María Elena, Chile

María Elena is a Chilean town and commune in Tocopilla Province, Antofagasta Region. According to the 2012 census, the commune population was 4,593 and has an area of 12,197.2 km2 (4,709 sq mi).[3]

María Elena

Coat of arms
Map of María Elena in Antofagasta Region
María Elena
Location in Chile
Coordinates: 22°20′42.40″S 69°39′41.51″W
Country Chile
Region Antofagasta
Settledapprox. 1920
  AlcaldeJorge Godoy Bolvarán (PS)
  Total12,197.2 km2 (4,709.4 sq mi)
1,155 m (3,789 ft)
  Density0.62/km2 (1.6/sq mi)
Time zoneUTC−4 (CLT)
  Summer (DST)UTC−3 (CLST)
Area code(s)56 + 55
WebsiteMunicipality of María Elena


Maria Elena is named after Mary Ellen Comdon, the wife of the first saltpeter refinery works (oficina salitre) manager, Elias Cappelens. Originally, the name of the works was "Coya Norte". Situated on land purchased from the Treasury in 1924, the plant was opened in 1926 using a sodium nitrate extraction system patented by the Guggenheim Brothers which had replaced the Shanks system. It was laid out on the basis of the flag of the United Kingdom. Together with the former refinery at Pedro de Valdivia built in 1931, it was the largest saltpeter works with a combined output of over one million tons per year.

In 1965 both were taken over by the state, through the Sociedad Química y Minera (SQM or "Chemicals and Mining Company", which was privatized in 1980. This privatization explains why most land and buildings are owned by SQM and not by individuals or the Chilean state.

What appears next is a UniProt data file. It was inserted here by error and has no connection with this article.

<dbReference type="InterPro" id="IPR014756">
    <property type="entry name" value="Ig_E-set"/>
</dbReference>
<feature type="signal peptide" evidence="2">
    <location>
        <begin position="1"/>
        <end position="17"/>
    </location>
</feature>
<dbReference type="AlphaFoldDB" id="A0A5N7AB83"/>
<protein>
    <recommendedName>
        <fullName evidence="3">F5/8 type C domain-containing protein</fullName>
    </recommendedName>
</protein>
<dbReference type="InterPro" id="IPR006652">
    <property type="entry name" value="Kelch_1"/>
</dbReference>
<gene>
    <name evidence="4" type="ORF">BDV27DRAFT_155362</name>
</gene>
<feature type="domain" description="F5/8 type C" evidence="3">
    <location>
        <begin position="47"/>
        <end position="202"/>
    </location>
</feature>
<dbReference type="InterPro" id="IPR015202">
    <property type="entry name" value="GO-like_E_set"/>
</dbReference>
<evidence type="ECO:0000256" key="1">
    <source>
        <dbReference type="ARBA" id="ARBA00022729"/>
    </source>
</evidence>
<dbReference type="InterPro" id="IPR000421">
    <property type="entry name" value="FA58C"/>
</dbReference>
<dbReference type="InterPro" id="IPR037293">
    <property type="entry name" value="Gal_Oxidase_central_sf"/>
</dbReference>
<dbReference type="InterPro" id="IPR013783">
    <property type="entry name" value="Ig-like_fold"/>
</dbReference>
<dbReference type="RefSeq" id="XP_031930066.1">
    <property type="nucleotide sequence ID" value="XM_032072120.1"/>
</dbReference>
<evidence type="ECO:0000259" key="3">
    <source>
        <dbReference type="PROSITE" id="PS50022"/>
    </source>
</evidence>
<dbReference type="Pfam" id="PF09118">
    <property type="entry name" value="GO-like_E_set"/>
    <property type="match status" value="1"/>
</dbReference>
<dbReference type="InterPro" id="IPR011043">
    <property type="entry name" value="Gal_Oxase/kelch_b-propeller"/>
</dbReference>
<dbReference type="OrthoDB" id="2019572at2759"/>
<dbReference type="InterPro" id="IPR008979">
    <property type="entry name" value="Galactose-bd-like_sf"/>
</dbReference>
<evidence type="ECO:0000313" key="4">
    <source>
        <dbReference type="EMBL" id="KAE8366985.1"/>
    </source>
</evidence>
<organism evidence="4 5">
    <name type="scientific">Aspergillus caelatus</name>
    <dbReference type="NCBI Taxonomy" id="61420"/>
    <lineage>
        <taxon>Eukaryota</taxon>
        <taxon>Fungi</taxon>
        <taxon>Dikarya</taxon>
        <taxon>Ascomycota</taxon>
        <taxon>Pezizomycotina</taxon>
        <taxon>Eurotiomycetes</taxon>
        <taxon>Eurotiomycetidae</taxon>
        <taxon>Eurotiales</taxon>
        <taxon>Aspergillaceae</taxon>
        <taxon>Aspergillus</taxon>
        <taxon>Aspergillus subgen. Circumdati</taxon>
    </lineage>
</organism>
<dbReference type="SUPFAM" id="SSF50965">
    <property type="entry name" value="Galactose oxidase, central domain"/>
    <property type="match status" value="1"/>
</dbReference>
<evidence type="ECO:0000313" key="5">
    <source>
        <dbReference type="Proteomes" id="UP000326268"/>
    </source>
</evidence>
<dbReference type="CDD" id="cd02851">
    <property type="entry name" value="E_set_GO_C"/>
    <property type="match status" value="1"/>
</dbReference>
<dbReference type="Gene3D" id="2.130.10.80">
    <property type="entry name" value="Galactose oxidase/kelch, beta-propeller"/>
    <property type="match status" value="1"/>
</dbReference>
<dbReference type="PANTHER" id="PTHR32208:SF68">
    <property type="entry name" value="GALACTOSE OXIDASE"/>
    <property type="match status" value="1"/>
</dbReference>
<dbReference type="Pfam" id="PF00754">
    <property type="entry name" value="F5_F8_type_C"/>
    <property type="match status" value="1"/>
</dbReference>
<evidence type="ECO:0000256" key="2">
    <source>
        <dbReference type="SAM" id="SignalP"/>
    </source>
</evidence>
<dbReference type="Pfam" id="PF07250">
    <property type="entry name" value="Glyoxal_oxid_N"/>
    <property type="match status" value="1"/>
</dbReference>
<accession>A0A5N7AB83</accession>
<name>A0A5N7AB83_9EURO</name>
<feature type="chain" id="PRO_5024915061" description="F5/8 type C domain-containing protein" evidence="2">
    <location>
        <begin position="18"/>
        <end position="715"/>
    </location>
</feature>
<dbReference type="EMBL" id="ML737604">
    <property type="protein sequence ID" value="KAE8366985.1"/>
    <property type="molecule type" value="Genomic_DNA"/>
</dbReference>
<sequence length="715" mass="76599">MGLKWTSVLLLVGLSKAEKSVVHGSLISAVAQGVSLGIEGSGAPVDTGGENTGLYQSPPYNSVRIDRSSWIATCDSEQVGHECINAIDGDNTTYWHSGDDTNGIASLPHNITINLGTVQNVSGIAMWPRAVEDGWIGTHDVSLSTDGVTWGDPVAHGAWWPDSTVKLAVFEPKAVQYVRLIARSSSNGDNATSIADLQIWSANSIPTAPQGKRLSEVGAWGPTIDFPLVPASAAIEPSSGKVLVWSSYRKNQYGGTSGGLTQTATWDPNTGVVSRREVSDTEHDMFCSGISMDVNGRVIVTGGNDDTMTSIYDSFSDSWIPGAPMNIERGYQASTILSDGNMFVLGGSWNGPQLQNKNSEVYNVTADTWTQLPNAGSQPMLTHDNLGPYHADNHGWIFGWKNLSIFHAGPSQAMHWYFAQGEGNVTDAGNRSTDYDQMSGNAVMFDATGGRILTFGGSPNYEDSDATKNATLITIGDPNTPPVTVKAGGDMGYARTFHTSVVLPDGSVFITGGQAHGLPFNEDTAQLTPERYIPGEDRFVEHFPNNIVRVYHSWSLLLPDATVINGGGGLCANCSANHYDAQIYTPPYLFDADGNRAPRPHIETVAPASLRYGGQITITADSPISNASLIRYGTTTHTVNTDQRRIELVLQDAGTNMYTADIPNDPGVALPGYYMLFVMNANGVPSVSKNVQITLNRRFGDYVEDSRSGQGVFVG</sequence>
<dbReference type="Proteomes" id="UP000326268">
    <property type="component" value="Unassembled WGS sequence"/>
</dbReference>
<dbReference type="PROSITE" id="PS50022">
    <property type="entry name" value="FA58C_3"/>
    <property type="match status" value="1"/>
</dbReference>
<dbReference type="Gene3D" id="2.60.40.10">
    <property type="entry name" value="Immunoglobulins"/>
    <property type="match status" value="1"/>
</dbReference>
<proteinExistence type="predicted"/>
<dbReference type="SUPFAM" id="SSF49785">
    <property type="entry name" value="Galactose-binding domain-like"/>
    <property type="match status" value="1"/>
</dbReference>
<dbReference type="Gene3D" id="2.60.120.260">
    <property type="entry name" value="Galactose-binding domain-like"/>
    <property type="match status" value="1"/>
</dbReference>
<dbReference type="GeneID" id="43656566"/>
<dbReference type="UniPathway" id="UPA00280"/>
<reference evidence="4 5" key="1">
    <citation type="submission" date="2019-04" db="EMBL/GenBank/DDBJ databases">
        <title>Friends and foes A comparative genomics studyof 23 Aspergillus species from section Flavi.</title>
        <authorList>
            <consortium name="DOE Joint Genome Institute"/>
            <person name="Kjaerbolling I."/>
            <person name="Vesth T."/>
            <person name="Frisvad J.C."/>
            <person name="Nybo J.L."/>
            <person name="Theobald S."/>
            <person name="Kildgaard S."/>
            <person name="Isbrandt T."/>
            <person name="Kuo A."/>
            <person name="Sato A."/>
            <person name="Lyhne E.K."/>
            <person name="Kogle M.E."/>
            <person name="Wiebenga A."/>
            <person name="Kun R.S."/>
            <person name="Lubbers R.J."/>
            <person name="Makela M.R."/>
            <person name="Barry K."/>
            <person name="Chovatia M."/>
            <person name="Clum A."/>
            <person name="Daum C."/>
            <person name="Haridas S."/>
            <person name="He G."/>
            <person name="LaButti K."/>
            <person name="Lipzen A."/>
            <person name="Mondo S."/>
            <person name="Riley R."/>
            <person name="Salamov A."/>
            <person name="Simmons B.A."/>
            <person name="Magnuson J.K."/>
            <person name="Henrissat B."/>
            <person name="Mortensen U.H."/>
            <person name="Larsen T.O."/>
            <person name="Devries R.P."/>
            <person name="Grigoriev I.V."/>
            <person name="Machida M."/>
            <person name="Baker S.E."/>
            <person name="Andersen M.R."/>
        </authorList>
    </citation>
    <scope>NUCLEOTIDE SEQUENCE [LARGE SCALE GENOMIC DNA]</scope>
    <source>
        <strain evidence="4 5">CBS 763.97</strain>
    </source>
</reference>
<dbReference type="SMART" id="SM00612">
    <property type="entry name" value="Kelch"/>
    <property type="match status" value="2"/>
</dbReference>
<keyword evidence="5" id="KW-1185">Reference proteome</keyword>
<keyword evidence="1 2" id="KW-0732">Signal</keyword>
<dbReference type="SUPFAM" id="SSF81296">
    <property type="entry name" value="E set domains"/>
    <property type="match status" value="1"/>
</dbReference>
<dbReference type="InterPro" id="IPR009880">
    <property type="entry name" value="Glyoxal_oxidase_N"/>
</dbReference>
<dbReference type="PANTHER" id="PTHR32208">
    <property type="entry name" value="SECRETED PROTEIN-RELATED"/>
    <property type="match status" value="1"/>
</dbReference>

In 1996, it became the only active mining community in the country after the closure of the saltpeter works at Pedro de Valdivia, following which many workers and their families were relocated to Maria Elena.

On November 14, 2007, the area was devastated by a 7.7 Mw earthquake with an epicenter 80 km (50 mi) north of Maria Elena. Almost all the town's old houses collapsed or were made uninhabitable, and the local hospital also almost completely collapsed, though with no loss of life or injuries.[4]


According to the 1992 census of the National Statistics Institute María Elena had 7,530 inhabitants; of these, 7,412 (98.4%) lived in urban areas and 118 (1.6%) in rural areas. At that time, there were 4,298 men and 3,232 women. By 2002, the population had fallen 44.9% (124,130 persons) since the 1992 census of 13,660.[3]

The commune of María Elena is composed of six census districts.

Census district 1992 Census 2002 Census
# District Area (km2) Total Urban Rural Total Urban Rural
1 Quillagua 4,014.7 103 0 103 127 0 127
2 Rica Aventura 1,480.0 0 0 0 0 0 0
3 Toco 1,937.5 11 0 11 4 0 4
4 María Elena 1,475.0 7,413 7,412 1 2,556 2,553 3
5 Francisco Vergara 805.0 1 0 1 1 0 1
6 Pedro de Valdivia 2,485.0 2 0 2 1 0 1
Total 12,197.2 7,530 7,412 118 2,689 2,553 136

Source: INE 2007 report, "Territorial division of Chile"[5]


As a commune, María Elena is a third-level administrative division of Chile administered by a municipal council, headed by an alcalde who is directly elected every four years. The 2008-2012 alcalde is Jorge Godoy Bolvarán (PS), and the council has the following members:[1][2]

  • Carlos Hidalgo Marfull
  • Nelson Avendaño Véliz
  • Jaqueline Godoy Soto
  • Jorge Ramirez Plaza
  • Carlos Ardiles Aceituno
  • Andrés Concha F.

Within the electoral divisions of Chile, María Elena is represented in the Chamber of Deputies by Marcos Espinosa (PRSD) and Felipe Ward (UDI) as part of the 3rd electoral district, (together with Tocopilla, Calama, Ollagüe and San Pedro de Atacama). The commune is represented in the Senate by Carlos Cantero Ojeda (Ind.) and José Antonio Gómez (PRSD) as part of the 2nd senatorial constituency (Antofagasta Region).

See also


  1. "Municipality of María Elena" (in Spanish). Retrieved 27 January 2011.
  2. "Asociación Chilena de Municipalidades" (in Spanish). Retrieved 27 January 2011.
  3. (in Spanish) Instituto Nacional de Estadísticas
  4. "El hospital se vino abajo" (in Spanish). 15 November 2007. Retrieved 27 October 2010.
  5. "Territorial division of Chile" (PDF). Archived from the original (PDF) on 14 November 2010. Retrieved 11 September 2010.
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